Date of Award
Master of Science in Education (MSEd)
Education and Human Development
The purpose of this study was to explore how living in poverty or low income households affects the brains and therefore academic achievement of students, and also to explore effective teaching strategies that address the specific needs of these students. Through an extensive literature review of current, existing research and in-depth data collection of a middle school in Western New York, this researcher was able to find that students living in poverty or low income housing are more at risk for chronic and acute stress, cognitive brain effects, social and emotional effects (including behavior concerns), health and safety issues, and academic underachievement, as per New York State Assessment data. The findings suggest that children living in poverty or low income households benefit from engaging learning that involves their interests and movement, making learning meaningful and relevant. The findings also suggest that students living in poverty benefit from intense, frequent vocabulary instruction to increase language acquisition and close language gaps that begin prior to entering kindergarten. Furthermore, building positive relationships with these students can increase social emotional skills, motivation, and engagement in school.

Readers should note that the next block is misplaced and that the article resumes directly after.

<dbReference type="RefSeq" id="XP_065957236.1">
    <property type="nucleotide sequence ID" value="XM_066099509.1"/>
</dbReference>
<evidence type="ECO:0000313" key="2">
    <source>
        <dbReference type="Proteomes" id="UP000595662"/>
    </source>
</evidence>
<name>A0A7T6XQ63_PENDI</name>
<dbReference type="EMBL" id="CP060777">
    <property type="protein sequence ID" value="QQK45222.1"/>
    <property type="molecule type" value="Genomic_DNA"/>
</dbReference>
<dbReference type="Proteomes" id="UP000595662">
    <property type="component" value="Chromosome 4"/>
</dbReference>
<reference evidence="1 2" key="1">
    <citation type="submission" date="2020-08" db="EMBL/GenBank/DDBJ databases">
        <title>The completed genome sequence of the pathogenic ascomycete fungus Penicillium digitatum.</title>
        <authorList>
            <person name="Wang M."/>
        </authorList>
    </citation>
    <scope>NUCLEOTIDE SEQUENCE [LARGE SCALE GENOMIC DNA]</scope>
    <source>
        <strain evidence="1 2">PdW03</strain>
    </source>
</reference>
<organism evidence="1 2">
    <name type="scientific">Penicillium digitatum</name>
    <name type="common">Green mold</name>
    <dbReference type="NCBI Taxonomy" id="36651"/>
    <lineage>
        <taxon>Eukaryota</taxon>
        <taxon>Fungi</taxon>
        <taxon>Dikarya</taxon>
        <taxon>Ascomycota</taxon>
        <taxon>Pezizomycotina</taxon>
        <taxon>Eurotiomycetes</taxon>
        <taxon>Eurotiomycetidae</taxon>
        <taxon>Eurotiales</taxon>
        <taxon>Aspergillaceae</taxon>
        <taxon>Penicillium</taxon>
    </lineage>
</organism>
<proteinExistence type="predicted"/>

Palmer, Kimberly D., "Effects of Poverty on the Brains of Children and Effective Teaching Strategies to Meet Their Specific Needs" (2015). Education and Human Development Master's Theses. 580.